Race, media and the 2012 election: What to do when the dog whistles fail
As someone who has just written an entire book about the ways modern media use race-baiting to attract and keep audiences, watching Tuesday's election results felt like seeing the world prove ideas I have been chewing on for more than a year.
The central concept of my book Race-Baiter -- that most people will reject overtly prejudiced ideas and stereotypical "code words" if you just discuss them openly -- seemed to play itself out in the election returns, as voters not only chose to re-elect a black president, but sent a record number of women to Congress and embraced laws allowing gay marriage not long after conservatives used completely opposite legislation to try bringing voters to the polls.
As always, Fox News pundit Bill O'Reilly articulated the fears and attitude of his audience Tuesday, even before news anchors were comfortable calling the election for President Obama. ""It's a changing country. ... It's not a traditional America anymore. And there are 50 percent of the voting public who want stuff. They want things. And who is going to give them things? President Obama. He knows it. And he ran on it."
O'Reilly added: "Whereby 20 years ago, President Obama would have been roundly defeated by an establishment candidate like Mitt Romney, the white establishment is now the minority....(It's) a tremendous Hispanic vote for President Obama. Overwhelming black vote for President Obama. And women will probably break President Obama's way. People feel that they are entitled to things, and which candidate between the two is going to give them things?"
This, of course, is a longstanding stereotype leveled against Democrats in general and this black president in particular. As I note in my book, it's the thought behind Newt Gingrich's dismissive "food stamp president" line in referring to the President, evoking fears that a black president wants to hand free government assistance to people of color who "want stuff" without working from the government.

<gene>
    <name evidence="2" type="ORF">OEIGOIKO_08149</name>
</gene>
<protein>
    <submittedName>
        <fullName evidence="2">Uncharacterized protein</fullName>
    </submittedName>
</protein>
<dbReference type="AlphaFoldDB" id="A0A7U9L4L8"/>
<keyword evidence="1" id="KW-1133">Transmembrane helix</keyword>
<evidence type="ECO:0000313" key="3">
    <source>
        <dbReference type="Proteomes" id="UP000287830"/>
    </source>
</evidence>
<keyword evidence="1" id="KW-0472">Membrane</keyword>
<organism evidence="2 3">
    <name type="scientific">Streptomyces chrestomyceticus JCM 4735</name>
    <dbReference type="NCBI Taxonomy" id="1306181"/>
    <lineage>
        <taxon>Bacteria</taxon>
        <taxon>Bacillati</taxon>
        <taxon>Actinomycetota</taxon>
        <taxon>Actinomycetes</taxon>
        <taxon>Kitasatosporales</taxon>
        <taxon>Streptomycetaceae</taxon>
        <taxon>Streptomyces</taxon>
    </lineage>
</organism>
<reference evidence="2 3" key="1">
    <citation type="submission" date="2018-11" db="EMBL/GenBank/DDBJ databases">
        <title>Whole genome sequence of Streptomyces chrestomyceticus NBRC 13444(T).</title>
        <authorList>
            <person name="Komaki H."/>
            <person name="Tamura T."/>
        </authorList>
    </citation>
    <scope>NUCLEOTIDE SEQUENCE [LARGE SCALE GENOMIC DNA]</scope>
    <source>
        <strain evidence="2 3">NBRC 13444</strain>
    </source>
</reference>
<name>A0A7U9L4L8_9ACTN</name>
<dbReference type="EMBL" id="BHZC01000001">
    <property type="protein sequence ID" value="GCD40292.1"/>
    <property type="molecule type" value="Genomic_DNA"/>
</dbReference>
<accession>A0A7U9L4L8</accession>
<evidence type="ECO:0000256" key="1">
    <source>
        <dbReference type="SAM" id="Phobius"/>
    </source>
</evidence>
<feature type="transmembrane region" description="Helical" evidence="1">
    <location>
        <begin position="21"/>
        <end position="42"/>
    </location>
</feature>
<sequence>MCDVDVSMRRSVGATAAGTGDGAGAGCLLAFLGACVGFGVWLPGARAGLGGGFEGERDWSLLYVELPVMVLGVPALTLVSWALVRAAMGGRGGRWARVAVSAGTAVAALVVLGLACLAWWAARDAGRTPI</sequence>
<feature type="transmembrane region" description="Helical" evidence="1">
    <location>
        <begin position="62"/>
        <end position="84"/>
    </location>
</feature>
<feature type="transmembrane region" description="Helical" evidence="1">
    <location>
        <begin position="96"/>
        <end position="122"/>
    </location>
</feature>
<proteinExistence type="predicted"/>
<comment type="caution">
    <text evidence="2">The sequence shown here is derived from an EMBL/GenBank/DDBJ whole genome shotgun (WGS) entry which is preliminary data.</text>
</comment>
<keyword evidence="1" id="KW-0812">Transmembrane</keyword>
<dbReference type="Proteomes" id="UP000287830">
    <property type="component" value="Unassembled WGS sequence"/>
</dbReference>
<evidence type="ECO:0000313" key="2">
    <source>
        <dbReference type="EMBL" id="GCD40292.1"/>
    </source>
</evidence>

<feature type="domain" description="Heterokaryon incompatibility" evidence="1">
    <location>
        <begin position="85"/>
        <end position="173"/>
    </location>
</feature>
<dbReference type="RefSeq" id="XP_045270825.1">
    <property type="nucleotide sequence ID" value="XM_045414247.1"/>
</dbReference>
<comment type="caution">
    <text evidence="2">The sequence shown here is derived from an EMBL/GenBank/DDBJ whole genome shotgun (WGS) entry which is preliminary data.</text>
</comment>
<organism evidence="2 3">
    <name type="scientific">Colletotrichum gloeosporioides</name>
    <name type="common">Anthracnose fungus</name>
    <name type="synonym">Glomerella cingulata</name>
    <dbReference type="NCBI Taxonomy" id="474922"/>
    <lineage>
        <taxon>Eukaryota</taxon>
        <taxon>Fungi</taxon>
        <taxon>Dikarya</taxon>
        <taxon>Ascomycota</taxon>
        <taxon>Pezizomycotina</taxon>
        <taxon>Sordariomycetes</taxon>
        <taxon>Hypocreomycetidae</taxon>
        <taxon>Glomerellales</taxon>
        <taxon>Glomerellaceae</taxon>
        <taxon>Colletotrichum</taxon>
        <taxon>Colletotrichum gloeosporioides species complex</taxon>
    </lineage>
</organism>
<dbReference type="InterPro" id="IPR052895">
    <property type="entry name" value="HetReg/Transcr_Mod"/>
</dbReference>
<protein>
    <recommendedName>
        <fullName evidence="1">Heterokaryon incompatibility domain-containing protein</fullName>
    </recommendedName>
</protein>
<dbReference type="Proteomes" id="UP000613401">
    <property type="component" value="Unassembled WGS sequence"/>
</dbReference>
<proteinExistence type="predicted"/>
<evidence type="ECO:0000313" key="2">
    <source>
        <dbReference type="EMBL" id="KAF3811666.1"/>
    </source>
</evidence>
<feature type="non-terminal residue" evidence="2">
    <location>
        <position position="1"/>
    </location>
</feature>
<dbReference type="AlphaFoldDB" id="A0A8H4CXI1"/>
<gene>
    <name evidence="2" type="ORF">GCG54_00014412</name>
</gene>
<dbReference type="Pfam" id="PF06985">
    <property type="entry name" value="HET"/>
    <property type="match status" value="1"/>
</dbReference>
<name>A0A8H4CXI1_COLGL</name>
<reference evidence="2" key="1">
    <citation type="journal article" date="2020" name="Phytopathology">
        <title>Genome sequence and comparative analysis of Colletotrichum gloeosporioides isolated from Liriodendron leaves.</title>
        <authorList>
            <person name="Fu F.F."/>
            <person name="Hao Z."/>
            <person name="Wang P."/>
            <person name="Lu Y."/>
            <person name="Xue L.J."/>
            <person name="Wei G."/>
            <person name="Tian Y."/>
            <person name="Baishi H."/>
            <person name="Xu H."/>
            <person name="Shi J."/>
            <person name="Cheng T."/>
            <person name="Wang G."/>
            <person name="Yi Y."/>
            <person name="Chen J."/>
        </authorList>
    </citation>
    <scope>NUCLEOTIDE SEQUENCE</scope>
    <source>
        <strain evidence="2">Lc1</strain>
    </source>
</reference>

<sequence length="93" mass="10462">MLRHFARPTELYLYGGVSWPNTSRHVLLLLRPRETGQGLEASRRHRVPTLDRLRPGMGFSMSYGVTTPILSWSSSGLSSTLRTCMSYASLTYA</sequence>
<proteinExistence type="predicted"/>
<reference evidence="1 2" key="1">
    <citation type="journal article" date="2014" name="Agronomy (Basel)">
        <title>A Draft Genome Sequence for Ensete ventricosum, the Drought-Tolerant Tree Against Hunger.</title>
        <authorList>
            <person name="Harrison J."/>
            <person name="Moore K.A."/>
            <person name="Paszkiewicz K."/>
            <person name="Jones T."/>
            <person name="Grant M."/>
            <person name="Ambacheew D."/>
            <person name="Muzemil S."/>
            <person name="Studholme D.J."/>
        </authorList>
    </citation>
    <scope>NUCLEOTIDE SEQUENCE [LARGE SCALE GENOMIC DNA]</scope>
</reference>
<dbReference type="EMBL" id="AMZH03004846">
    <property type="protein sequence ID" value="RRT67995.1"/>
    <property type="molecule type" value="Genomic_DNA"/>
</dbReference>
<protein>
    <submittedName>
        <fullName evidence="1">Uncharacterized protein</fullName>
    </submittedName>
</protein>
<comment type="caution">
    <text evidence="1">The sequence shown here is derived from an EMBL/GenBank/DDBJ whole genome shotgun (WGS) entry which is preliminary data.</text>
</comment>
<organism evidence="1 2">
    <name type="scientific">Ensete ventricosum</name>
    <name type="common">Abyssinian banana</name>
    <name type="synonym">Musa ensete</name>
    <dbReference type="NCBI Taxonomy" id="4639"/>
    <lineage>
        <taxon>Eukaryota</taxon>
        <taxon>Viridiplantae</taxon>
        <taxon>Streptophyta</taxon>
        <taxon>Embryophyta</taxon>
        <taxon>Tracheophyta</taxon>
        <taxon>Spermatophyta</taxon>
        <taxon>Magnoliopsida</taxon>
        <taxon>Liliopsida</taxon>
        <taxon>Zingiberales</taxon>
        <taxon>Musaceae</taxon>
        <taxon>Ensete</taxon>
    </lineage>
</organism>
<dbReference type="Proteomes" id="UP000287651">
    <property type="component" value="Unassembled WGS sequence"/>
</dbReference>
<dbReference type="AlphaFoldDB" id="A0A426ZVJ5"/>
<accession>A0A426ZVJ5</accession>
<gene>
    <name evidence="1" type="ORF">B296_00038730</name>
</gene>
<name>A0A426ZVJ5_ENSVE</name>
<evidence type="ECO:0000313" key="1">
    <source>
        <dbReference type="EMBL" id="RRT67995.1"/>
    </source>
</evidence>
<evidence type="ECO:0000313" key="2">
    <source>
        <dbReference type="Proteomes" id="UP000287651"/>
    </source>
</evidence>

It also robs Obama of any credit for his own success. The president isn't depicted as a politician talented enough to win re-election despite a sluggish economy and nagging unemployment numbers. In O'Reilly's world, he was elected because women and people of color want to be given things, marginalizing the "White establishment" in the process.
Surprisingly, bombastic conservative radio host Rush Limbaugh was more subtle in talking about those messages today, using the word "traditional" to describe what was rejected by voters Tuesday: "Romney presented a picture... This is very frightening stuff to me. He presented a picture of the traditional view, the traditional roots, the traditional way things work in this country. And part of his campaign... There was an assumption, I think, that that's what most people were looking for and wanted a return to."
He added: "For many of us, the country's at a point where it's never been in our lifetimes economically. We figured we had one chance to stop this direction and reverse it, take it back to the traditional path of American greatness. It was rejected. That America is not desired. That America is not wanted."
But what does Limbaugh mean by the "traditional path of American greatness?" Later in his broadcast, he said "Mitt Romney and his family would have been the essence of exactly what this country needs. But what was Romney's recipe? Romney's recipe was the old standby: American route to success, hard work. That gets sneered at. I'm sorry. In a country of children where the option is Santa Claus or work, what wins?"
But I've never understood why conservative like Limbaugh would hold up Romney, born in wealth as the son of an auto executive and former governor, yet ignore the child of a single mother, eventually raised by his grandparents who worked from humble beginning to become president of the Harvard Law Review, a U.S. Senator and then president.
Why isn't that a story of taking the American route to success through hard work? Why is it assumed that, somehow, Obama didn't earn the achievements he's made?
Welcome to the world of code words. But this time around, they didn't quite work so well.
Not enough women were distracted from the harsh words about rape and abortion advanced by some GOP candidates. Not enough Hispanics were distracted from the hard-line stance on immigration advocated by many conservatives. And lots of people talked about what the code words meant when they heard them.
I got an email today from a reader who seemed to be a white person, concluding that "my values and my opinion about what is best for our country going forward is now in the minority."
But given that President Obama got just over 50 percent of the popular vote, I'm not sure that's entirely true.
What is true: O'Reilly and Limbaugh's "traditional" voters now have to really share power with other groups who have a different vision for how government should help all Americans.
Welcome to the world of real equality, where the dog whistles and code words don't work anymore.